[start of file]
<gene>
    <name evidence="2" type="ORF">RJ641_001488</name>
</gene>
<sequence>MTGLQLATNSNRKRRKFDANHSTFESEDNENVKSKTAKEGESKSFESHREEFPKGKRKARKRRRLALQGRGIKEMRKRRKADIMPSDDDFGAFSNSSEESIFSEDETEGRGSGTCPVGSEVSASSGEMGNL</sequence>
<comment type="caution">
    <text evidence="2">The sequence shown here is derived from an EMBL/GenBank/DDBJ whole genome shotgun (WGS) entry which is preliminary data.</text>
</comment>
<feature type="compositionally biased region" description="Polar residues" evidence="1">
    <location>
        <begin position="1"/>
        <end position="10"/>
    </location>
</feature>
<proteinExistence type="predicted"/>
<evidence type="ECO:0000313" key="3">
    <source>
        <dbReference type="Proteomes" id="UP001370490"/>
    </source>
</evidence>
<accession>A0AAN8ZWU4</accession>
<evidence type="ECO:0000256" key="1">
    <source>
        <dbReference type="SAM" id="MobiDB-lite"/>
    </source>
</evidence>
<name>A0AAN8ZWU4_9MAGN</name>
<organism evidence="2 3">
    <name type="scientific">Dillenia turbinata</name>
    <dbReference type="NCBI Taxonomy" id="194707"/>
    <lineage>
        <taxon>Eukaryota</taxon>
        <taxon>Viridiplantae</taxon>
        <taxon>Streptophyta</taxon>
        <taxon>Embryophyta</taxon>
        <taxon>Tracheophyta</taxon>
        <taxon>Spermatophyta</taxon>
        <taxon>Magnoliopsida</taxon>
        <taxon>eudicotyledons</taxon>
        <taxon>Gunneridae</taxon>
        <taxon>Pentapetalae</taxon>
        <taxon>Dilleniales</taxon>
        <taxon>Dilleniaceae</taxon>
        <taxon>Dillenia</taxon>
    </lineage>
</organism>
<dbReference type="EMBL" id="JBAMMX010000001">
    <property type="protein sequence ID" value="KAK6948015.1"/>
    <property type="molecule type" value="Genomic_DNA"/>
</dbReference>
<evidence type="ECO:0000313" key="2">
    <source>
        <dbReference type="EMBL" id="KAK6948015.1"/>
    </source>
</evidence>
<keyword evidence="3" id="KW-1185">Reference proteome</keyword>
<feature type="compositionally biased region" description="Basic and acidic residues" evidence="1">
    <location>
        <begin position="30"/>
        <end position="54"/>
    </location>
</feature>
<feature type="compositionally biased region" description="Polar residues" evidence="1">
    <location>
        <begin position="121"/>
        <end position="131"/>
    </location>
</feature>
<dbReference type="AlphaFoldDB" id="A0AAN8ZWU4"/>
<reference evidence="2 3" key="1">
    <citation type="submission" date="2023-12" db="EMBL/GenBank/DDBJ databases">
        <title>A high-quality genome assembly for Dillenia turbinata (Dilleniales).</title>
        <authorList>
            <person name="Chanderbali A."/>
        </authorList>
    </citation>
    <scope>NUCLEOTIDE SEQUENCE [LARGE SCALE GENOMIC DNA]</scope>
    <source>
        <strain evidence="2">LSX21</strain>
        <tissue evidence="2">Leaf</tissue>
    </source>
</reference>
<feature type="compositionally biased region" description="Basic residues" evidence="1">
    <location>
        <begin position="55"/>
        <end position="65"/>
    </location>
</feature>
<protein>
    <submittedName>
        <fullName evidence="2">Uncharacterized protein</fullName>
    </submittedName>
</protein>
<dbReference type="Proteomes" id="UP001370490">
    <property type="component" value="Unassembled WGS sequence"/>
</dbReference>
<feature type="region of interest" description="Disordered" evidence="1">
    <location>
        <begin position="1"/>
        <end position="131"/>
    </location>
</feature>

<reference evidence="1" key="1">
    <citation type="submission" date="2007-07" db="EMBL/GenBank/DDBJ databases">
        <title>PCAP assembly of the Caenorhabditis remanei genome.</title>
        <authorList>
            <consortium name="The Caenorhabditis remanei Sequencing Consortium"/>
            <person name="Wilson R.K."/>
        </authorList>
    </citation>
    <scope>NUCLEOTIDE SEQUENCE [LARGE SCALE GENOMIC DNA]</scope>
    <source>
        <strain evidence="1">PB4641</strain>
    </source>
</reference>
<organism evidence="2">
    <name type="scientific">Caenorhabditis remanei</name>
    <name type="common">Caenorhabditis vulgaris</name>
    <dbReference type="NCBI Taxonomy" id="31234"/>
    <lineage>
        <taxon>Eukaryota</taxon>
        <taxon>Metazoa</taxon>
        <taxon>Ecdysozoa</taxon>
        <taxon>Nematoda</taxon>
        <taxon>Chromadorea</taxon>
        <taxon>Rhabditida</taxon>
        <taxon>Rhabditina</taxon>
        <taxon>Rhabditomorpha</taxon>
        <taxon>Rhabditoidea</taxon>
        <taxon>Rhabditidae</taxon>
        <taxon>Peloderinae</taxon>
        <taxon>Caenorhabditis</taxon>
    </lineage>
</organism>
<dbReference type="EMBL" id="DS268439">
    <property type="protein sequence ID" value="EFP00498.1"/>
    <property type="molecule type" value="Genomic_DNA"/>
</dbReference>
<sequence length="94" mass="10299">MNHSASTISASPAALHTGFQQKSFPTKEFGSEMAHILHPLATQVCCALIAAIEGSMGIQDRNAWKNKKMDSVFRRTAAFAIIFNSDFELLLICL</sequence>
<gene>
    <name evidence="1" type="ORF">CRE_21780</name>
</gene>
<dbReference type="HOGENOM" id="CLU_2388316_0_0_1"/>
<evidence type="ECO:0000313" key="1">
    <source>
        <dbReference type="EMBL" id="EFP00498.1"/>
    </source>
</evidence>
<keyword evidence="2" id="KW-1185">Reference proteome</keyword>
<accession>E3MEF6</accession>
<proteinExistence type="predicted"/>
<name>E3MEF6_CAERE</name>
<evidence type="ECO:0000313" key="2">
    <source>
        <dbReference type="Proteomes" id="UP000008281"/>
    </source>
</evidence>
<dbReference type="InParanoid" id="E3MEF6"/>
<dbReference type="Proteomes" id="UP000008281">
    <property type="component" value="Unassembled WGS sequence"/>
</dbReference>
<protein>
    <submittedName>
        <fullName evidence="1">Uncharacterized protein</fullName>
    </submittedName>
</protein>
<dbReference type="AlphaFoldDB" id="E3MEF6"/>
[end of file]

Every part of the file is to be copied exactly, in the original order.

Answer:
<gene>
    <name evidence="2" type="ORF">RJ641_001488</name>
</gene>
<sequence>MTGLQLATNSNRKRRKFDANHSTFESEDNENVKSKTAKEGESKSFESHREEFPKGKRKARKRRRLALQGRGIKEMRKRRKADIMPSDDDFGAFSNSSEESIFSEDETEGRGSGTCPVGSEVSASSGEMGNL</sequence>
<comment type="caution">
    <text evidence="2">The sequence shown here is derived from an EMBL/GenBank/DDBJ whole genome shotgun (WGS) entry which is preliminary data.</text>
</comment>
<feature type="compositionally biased region" description="Polar residues" evidence="1">
    <location>
        <begin position="1"/>
        <end position="10"/>
    </location>
</feature>
<proteinExistence type="predicted"/>
<evidence type="ECO:0000313" key="3">
    <source>
        <dbReference type="Proteomes" id="UP001370490"/>
    </source>
</evidence>
<accession>A0AAN8ZWU4</accession>
<evidence type="ECO:0000256" key="1">
    <source>
        <dbReference type="SAM" id="MobiDB-lite"/>
    </source>
</evidence>
<name>A0AAN8ZWU4_9MAGN</name>
<organism evidence="2 3">
    <name type="scientific">Dillenia turbinata</name>
    <dbReference type="NCBI Taxonomy" id="194707"/>
    <lineage>
        <taxon>Eukaryota</taxon>
        <taxon>Viridiplantae</taxon>
        <taxon>Streptophyta</taxon>
        <taxon>Embryophyta</taxon>
        <taxon>Tracheophyta</taxon>
        <taxon>Spermatophyta</taxon>
        <taxon>Magnoliopsida</taxon>
        <taxon>eudicotyledons</taxon>
        <taxon>Gunneridae</taxon>
        <taxon>Pentapetalae</taxon>
        <taxon>Dilleniales</taxon>
        <taxon>Dilleniaceae</taxon>
        <taxon>Dillenia</taxon>
    </lineage>
</organism>
<dbReference type="EMBL" id="JBAMMX010000001">
    <property type="protein sequence ID" value="KAK6948015.1"/>
    <property type="molecule type" value="Genomic_DNA"/>
</dbReference>
<evidence type="ECO:0000313" key="2">
    <source>
        <dbReference type="EMBL" id="KAK6948015.1"/>
    </source>
</evidence>
<keyword evidence="3" id="KW-1185">Reference proteome</keyword>
<feature type="compositionally biased region" description="Basic and acidic residues" evidence="1">
    <location>
        <begin position="30"/>
        <end position="54"/>
    </location>
</feature>
<feature type="compositionally biased region" description="Polar residues" evidence="1">
    <location>
        <begin position="121"/>
        <end position="131"/>
    </location>
</feature>
<dbReference type="AlphaFoldDB" id="A0AAN8ZWU4"/>
<reference evidence="2 3" key="1">
    <citation type="submission" date="2023-12" db="EMBL/GenBank/DDBJ databases">
        <title>A high-quality genome assembly for Dillenia turbinata (Dilleniales).</title>
        <authorList>
            <person name="Chanderbali A."/>
        </authorList>
    </citation>
    <scope>NUCLEOTIDE SEQUENCE [LARGE SCALE GENOMIC DNA]</scope>
    <source>
        <strain evidence="2">LSX21</strain>
        <tissue evidence="2">Leaf</tissue>
    </source>
</reference>
<feature type="compositionally biased region" description="Basic residues" evidence="1">
    <location>
        <begin position="55"/>
        <end position="65"/>
    </location>
</feature>
<protein>
    <submittedName>
        <fullName evidence="2">Uncharacterized protein</fullName>
    </submittedName>
</protein>
<dbReference type="Proteomes" id="UP001370490">
    <property type="component" value="Unassembled WGS sequence"/>
</dbReference>
<feature type="region of interest" description="Disordered" evidence="1">
    <location>
        <begin position="1"/>
        <end position="131"/>
    </location>
</feature>

<reference evidence="1" key="1">
    <citation type="submission" date="2007-07" db="EMBL/GenBank/DDBJ databases">
        <title>PCAP assembly of the Caenorhabditis remanei genome.</title>
        <authorList>
            <consortium name="The Caenorhabditis remanei Sequencing Consortium"/>
            <person name="Wilson R.K."/>
        </authorList>
    </citation>
    <scope>NUCLEOTIDE SEQUENCE [LARGE SCALE GENOMIC DNA]</scope>
    <source>
        <strain evidence="1">PB4641</strain>
    </source>
</reference>
<organism evidence="2">
    <name type="scientific">Caenorhabditis remanei</name>
    <name type="common">Caenorhabditis vulgaris</name>
    <dbReference type="NCBI Taxonomy" id="31234"/>
    <lineage>
        <taxon>Eukaryota</taxon>
        <taxon>Metazoa</taxon>
        <taxon>Ecdysozoa</taxon>
        <taxon>Nematoda</taxon>
        <taxon>Chromadorea</taxon>
        <taxon>Rhabditida</taxon>
        <taxon>Rhabditina</taxon>
        <taxon>Rhabditomorpha</taxon>
        <taxon>Rhabditoidea</taxon>
        <taxon>Rhabditidae</taxon>
        <taxon>Peloderinae</taxon>
        <taxon>Caenorhabditis</taxon>
    </lineage>
</organism>
<dbReference type="EMBL" id="DS268439">
    <property type="protein sequence ID" value="EFP00498.1"/>
    <property type="molecule type" value="Genomic_DNA"/>
</dbReference>
<sequence length="94" mass="10299">MNHSASTISASPAALHTGFQQKSFPTKEFGSEMAHILHPLATQVCCALIAAIEGSMGIQDRNAWKNKKMDSVFRRTAAFAIIFNSDFELLLICL</sequence>
<gene>
    <name evidence="1" type="ORF">CRE_21780</name>
</gene>
<dbReference type="HOGENOM" id="CLU_2388316_0_0_1"/>
<evidence type="ECO:0000313" key="1">
    <source>
        <dbReference type="EMBL" id="EFP00498.1"/>
    </source>
</evidence>
<keyword evidence="2" id="KW-1185">Reference proteome</keyword>
<accession>E3MEF6</accession>
<proteinExistence type="predicted"/>
<name>E3MEF6_CAERE</name>
<evidence type="ECO:0000313" key="2">
    <source>
        <dbReference type="Proteomes" id="UP000008281"/>
    </source>
</evidence>
<dbReference type="InParanoid" id="E3MEF6"/>
<dbReference type="Proteomes" id="UP000008281">
    <property type="component" value="Unassembled WGS sequence"/>
</dbReference>
<protein>
    <submittedName>
        <fullName evidence="1">Uncharacterized protein</fullName>
    </submittedName>
</protein>
<dbReference type="AlphaFoldDB" id="E3MEF6"/>